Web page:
On the third anniversary of Epstein's controversial death, a lawyer for one of his prison guards says the government wants to push the investigation under the rug
A woman on November 29, 2021 at the Thurgood Marshall United States Courthouse, where the trial of Ghislaine Maxwell was held in New York City. (Photo by David Dee Delgado/Getty Images)
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Today marks the third anniversary of the controversial death of the late pedophile Jeffrey Epstein, whose body was found in the early hours of August 10, 2019 in his cell in the Metropolitan Correctional Center—supposedly one of the most high-security prisons in the U.S.
Epstein’s death was officially ruled a suicide, the result of having hanged himself with his bedsheet. But questions about his death—amid a set of circumstances that then-attorney general William Barr described as a “perfect storm of screw-ups” on the part of the under-staffed Bureau of Prisons—linger even still.
A month before his death, Epstein had been found unconscious in his prison cell with marks on his neck. He was put on suicide watch—and then removed from it on July 29, just days before his death. His cellmate had been removed, the guards didn’t check on him, and the surveillance cameras apparently were off.
Sure, these things can happen. But all together?
The two prison guards who were supposed to check in on him every thirty minutes admitted that they had falsified statements claiming they’d done so while in fact they’d slept and shopped online. The charges against them were dismissed in January of this year as part of a plea deal.
Jason Foy, a lawyer for Tova Noel, one of the guards, reportedly said his client had provided the government with insight into the “toxic culture, subpar training, staffing shortages, and dysfunctional management” of the prison. (Last August, the facility was closed temporarily due to “deterioriating conditions.”)
But Montell Figgins, the lawyer for the other prison guard, Michael Thomas, told me that, as far as he is aware, the government—specifically the Inspector General of the Bureau of Prisons, which is part of the Justice Department—never completed its promised investigation into the “anomalies of the prison system” that had led to the oversight regarding Epstein.
“They [the Inspector General’s office] were always maintaining that there needed to be a thorough investigation of many, many, different pieces of it,” said Figgins. “But I think they just issued preliminary findings on what they needed to prosecute some individuals.” Namely his client.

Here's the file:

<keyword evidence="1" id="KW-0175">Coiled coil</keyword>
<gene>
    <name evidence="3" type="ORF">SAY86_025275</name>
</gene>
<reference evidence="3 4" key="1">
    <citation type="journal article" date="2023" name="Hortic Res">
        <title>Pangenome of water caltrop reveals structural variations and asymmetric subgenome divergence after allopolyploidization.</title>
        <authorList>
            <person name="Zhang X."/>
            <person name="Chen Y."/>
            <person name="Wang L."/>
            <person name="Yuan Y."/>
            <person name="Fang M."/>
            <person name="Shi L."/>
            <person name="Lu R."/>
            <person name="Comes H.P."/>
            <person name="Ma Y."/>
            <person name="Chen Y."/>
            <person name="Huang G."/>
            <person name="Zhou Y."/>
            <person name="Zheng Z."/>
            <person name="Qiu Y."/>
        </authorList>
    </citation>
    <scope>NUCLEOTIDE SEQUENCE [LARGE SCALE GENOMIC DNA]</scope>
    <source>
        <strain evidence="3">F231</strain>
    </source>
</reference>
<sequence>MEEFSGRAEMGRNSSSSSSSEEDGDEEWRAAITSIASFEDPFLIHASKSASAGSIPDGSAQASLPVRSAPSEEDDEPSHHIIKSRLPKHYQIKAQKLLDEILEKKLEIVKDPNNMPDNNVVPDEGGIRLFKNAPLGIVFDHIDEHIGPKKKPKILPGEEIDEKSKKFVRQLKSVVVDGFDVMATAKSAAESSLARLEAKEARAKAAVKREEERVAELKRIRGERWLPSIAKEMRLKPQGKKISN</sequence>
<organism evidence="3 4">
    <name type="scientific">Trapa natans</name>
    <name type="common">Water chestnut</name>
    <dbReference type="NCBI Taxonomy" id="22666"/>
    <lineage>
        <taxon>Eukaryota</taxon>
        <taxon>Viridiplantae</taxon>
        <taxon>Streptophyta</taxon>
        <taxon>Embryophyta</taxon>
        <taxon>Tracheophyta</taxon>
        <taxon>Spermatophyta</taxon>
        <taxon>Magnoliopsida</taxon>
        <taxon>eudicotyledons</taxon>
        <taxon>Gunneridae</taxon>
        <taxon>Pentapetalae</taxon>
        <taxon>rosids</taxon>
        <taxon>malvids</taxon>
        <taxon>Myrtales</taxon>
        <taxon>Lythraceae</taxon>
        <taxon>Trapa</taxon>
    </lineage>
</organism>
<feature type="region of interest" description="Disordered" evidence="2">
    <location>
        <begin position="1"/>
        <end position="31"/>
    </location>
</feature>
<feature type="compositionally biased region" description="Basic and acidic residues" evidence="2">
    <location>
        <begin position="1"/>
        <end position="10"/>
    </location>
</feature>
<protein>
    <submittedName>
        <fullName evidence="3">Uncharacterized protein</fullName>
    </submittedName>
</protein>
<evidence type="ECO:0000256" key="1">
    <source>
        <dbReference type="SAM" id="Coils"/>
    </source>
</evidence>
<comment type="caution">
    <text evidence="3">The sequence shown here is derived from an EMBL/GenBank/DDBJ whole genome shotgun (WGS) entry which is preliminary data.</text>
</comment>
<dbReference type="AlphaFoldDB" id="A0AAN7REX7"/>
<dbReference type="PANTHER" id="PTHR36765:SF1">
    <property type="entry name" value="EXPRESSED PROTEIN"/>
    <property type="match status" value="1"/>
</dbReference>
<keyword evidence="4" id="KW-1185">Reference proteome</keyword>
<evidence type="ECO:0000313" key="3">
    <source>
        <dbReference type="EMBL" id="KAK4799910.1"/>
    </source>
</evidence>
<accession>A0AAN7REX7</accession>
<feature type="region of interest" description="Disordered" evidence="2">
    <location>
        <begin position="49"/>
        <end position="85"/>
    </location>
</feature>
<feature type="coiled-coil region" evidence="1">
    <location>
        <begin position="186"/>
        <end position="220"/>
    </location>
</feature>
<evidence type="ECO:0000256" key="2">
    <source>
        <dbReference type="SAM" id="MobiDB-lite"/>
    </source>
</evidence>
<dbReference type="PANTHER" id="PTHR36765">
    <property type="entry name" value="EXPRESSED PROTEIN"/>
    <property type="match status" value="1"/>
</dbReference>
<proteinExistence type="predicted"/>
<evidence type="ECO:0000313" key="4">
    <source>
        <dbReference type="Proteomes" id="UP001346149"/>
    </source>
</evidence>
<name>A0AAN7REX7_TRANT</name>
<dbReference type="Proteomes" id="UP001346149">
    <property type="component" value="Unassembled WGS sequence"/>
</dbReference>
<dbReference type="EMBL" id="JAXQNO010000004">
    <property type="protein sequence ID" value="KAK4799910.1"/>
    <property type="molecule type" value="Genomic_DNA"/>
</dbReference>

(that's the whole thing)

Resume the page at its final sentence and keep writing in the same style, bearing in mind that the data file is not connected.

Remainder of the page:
Figgins said that, as far as he’s aware, even after his client’s case was closed, the investigation was officially still ongoing. This was corroborated to me by someone close to Epstein’s legal team. At least one Epstein lawyer had been contacted for an interview by the Inspector General’s office, but then no interview ever took place.
No explanation was given as to why not, according to this source.
No official report was made, and the case was never officially closed. There is no mention on the Inspector General’s website of an investigation being closed or a report made.
Although, there is this:
An inquiry from me to the Federal Bureau of Prisons went unanswered.
In November of last year, the New York Times reported that records they had to sue the Bureau of Prisons for showed “incompetence and sloppiness by some within the Bureau of Prisons,” which runs the federal detention center that housed Epstein.
Even so, the records the Times reporters received were incomplete with many redactions.
Figgins speculates that no one, particularly not a new administration, wants to keep looking under the hood of what happened the night Epstein died.
“I think it's it's going to be pushed under the rug,” he told me. “It doesn't reflect very well on anyone. It looks bad on our government. It looks really bad on our government. So, you know, the more they issue reports, it is just them radiating how the system was broken and didn't work properly. That's why I think that they have no interest in trying to issue more reports and do more investigations.”
Meanwhile, conspiracy theories rage as to whether Epstein was killed that night or whether he had “help” with his suicide. The fact that our government doesn’t want to give a clear picture of what actually happened is merely going to add fuel to the fire.